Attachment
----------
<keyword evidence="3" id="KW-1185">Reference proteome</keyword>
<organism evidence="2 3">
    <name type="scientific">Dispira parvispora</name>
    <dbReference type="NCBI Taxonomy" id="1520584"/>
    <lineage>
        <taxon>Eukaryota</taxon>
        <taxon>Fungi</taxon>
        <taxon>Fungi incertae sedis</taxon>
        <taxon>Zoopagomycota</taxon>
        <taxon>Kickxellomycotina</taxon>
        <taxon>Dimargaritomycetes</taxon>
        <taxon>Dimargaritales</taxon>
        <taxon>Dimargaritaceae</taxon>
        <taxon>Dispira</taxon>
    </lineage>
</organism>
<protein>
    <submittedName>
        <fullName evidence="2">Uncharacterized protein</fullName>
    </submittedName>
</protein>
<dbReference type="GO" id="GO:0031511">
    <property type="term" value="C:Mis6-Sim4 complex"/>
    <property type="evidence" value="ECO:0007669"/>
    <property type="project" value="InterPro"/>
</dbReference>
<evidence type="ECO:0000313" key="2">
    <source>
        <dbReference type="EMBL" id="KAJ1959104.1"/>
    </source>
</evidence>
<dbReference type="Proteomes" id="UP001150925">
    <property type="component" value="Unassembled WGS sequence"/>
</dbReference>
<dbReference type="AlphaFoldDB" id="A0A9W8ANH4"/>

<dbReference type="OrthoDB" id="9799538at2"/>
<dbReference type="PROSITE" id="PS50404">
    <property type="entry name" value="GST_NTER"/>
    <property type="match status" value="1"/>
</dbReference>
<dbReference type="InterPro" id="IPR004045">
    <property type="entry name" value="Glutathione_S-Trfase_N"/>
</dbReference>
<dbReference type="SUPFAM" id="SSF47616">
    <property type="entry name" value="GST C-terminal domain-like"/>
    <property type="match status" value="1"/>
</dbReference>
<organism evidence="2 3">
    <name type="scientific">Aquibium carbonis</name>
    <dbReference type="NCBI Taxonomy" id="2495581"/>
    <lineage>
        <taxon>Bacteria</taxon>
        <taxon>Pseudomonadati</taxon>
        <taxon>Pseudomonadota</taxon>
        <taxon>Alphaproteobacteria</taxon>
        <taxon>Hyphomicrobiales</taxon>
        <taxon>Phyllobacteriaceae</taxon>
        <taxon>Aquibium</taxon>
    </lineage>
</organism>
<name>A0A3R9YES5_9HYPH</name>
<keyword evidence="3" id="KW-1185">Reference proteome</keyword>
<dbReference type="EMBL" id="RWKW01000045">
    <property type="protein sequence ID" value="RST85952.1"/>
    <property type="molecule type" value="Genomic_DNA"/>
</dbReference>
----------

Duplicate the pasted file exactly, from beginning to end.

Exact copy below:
<keyword evidence="3" id="KW-1185">Reference proteome</keyword>
<organism evidence="2 3">
    <name type="scientific">Dispira parvispora</name>
    <dbReference type="NCBI Taxonomy" id="1520584"/>
    <lineage>
        <taxon>Eukaryota</taxon>
        <taxon>Fungi</taxon>
        <taxon>Fungi incertae sedis</taxon>
        <taxon>Zoopagomycota</taxon>
        <taxon>Kickxellomycotina</taxon>
        <taxon>Dimargaritomycetes</taxon>
        <taxon>Dimargaritales</taxon>
        <taxon>Dimargaritaceae</taxon>
        <taxon>Dispira</taxon>
    </lineage>
</organism>
<protein>
    <submittedName>
        <fullName evidence="2">Uncharacterized protein</fullName>
    </submittedName>
</protein>
<dbReference type="GO" id="GO:0031511">
    <property type="term" value="C:Mis6-Sim4 complex"/>
    <property type="evidence" value="ECO:0007669"/>
    <property type="project" value="InterPro"/>
</dbReference>
<evidence type="ECO:0000313" key="2">
    <source>
        <dbReference type="EMBL" id="KAJ1959104.1"/>
    </source>
</evidence>
<dbReference type="Proteomes" id="UP001150925">
    <property type="component" value="Unassembled WGS sequence"/>
</dbReference>
<dbReference type="AlphaFoldDB" id="A0A9W8ANH4"/>

<dbReference type="OrthoDB" id="9799538at2"/>
<dbReference type="PROSITE" id="PS50404">
    <property type="entry name" value="GST_NTER"/>
    <property type="match status" value="1"/>
</dbReference>
<dbReference type="InterPro" id="IPR004045">
    <property type="entry name" value="Glutathione_S-Trfase_N"/>
</dbReference>
<dbReference type="SUPFAM" id="SSF47616">
    <property type="entry name" value="GST C-terminal domain-like"/>
    <property type="match status" value="1"/>
</dbReference>
<organism evidence="2 3">
    <name type="scientific">Aquibium carbonis</name>
    <dbReference type="NCBI Taxonomy" id="2495581"/>
    <lineage>
        <taxon>Bacteria</taxon>
        <taxon>Pseudomonadati</taxon>
        <taxon>Pseudomonadota</taxon>
        <taxon>Alphaproteobacteria</taxon>
        <taxon>Hyphomicrobiales</taxon>
        <taxon>Phyllobacteriaceae</taxon>
        <taxon>Aquibium</taxon>
    </lineage>
</organism>
<name>A0A3R9YES5_9HYPH</name>
<keyword evidence="3" id="KW-1185">Reference proteome</keyword>
<dbReference type="EMBL" id="RWKW01000045">
    <property type="protein sequence ID" value="RST85952.1"/>
    <property type="molecule type" value="Genomic_DNA"/>
</dbReference>